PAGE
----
Managing a single property in the absence of the owner is not the scope of what we are talking about here. Not much money is made from that. You make good money in property management when you have in your portfolio a number of units and offer separate ancillary services under contract. In the late eighties and early nineties, I managed a cluster of resort villas on the north coast. In addition to the property management fee, I charged separate fees for marketing the villas to overseas guests, project management of major renovations and a realtor’s commission if and when the property was sold.
Complaints from owners and tenants can occupy much of your time and effort even outside normal working hours. You need good customer relations skills to satisfy the fastidious and sometimes irascible owner. Property managers are always on call, therefore you need to have systems in place to separate your work from private life. You will need a license from the Real Estate Board to manage multiple properties.
Have you ever wondered who is behind those building projects that transform parcels of empty land into clusters of houses or stately apartment blocks? Housing schemes such as Barnett Estate, Ironshore, Caribbean Estate, Portmore, Mona Heights, Oaklands, Coral Gardens are products of such land transformation. Land development is adding value to a parcel of land by dividing it into smaller pieces for resale. Some parcels are sold as raw land, others are sold with houses, apartments or offices built on them, Those who engage in this activity are referred to as developers. You need to be registered with the Real Estate Board if you are developing land into six or more units.
Land development is an extremely lucrative investment enterprise. It requires careful planning, submissions of copious documents to regulatory agencies, obtaining numerous permits and adherence to strict financial practices. You need a bit of “seed” money to acquire the land, install the required infrastructure and hire professional services. You profit from the sale of the value added properties. The more infrastructure you add for example water , light, roads, houses, the greater your profit, so is the greater your cost or investment and thus the greater is your risk. You need a team comprising of a banker, surveyor, sales personnel, lawyer and accountant. Above all you need to have sufficient time to allow all the steps in the approval process to be completed. When land development is done successfully, it can be a most financially rewarding source of real estate investment.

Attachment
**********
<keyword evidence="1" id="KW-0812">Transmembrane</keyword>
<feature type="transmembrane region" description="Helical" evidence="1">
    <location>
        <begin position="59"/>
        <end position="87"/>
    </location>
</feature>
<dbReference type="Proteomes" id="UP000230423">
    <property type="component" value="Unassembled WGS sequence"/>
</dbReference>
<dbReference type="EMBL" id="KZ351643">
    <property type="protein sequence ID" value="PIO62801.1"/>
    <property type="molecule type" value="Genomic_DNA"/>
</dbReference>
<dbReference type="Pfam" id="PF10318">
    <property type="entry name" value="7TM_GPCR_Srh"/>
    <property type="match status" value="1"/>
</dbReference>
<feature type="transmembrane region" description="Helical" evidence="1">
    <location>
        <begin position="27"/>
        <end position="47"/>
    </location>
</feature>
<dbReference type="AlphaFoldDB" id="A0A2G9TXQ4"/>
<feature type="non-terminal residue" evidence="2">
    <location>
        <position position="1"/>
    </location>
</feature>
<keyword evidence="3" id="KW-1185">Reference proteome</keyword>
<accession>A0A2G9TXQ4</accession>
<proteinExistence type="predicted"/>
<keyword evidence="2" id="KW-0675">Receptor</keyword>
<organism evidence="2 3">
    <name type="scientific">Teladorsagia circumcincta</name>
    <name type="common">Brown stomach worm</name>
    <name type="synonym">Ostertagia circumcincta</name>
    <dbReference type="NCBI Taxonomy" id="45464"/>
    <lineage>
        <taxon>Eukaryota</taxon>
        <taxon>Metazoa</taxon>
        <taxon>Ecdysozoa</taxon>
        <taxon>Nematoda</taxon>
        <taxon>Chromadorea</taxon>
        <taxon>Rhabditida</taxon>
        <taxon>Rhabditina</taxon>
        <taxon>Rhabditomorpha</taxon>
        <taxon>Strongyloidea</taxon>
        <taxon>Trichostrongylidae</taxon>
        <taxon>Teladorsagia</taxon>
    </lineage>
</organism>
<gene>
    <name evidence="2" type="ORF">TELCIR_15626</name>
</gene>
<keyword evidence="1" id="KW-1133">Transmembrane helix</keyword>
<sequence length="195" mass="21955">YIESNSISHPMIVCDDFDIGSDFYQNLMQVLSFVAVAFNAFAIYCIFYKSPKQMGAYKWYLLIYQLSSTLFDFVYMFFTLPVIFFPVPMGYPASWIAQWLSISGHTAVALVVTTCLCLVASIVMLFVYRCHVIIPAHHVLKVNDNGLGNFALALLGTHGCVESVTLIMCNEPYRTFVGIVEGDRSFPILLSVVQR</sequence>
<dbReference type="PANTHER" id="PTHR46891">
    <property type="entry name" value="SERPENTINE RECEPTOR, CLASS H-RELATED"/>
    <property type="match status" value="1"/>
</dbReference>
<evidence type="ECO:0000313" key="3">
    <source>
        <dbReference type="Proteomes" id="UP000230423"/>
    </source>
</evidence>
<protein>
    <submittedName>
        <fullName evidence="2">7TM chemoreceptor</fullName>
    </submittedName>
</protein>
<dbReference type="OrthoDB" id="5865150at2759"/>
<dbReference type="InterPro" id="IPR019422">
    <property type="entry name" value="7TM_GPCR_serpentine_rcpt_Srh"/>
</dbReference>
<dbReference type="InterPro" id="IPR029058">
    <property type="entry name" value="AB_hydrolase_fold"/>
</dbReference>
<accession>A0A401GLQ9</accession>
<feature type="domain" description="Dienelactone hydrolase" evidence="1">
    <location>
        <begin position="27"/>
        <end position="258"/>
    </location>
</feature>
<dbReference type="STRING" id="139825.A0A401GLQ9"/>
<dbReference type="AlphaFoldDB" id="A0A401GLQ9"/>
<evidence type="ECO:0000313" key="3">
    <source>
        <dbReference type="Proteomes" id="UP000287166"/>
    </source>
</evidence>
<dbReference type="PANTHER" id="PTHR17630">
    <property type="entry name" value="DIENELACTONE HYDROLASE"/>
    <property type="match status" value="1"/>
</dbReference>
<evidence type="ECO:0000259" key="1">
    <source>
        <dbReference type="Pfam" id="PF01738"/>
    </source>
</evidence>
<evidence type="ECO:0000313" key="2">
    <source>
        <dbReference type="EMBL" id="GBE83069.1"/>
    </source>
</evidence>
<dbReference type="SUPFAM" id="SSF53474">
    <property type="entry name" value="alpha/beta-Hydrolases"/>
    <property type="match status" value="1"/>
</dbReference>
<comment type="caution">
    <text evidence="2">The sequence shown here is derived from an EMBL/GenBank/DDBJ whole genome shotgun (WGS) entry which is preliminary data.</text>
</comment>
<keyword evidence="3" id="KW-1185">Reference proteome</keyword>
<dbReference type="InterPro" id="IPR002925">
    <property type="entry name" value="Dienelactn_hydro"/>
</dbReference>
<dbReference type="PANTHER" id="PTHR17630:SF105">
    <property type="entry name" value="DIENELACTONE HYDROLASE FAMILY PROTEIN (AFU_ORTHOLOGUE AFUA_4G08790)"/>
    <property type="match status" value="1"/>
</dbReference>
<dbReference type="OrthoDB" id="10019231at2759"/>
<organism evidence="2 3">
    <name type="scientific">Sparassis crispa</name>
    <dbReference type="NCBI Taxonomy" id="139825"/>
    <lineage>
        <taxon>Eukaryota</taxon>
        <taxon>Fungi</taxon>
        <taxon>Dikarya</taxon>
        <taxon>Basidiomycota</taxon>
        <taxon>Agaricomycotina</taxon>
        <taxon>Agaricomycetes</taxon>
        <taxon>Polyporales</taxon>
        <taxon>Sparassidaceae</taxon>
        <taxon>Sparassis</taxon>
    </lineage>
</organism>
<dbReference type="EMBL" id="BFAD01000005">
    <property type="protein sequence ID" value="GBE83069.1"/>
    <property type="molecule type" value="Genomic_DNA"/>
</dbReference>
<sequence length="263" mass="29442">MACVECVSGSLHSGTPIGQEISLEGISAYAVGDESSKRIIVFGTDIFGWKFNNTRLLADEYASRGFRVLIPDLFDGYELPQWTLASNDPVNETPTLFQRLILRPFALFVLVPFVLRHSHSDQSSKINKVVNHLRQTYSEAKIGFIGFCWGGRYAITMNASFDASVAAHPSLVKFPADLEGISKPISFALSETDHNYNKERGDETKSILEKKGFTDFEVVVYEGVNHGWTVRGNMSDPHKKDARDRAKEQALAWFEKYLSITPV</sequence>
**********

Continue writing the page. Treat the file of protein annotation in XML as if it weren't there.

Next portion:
About the Author
Sydney Davis is the Managing Director of Sydney Davis and Associates. He is a member of the Realtors Association of Jamaica and licensed by the Real Estate Board of Jamaica as a dealer, and property manager. For almost two decades, Sydney Davis & Associates has offered sales, and property management services for residential, vacation, and strata properties in Jamaica. Our company specializes in providing our clients with investment opportunities in real estate. Through our blogs, ebooks and personal consultations, we provide expert advice about what you need to know about properties in Jamaica. Our office is located at 80 Constant Spring Road, Kingston 10, Jamaica.
Tel: 1-416 628 2915 (overseas); 876-628-2915 (Jamaica)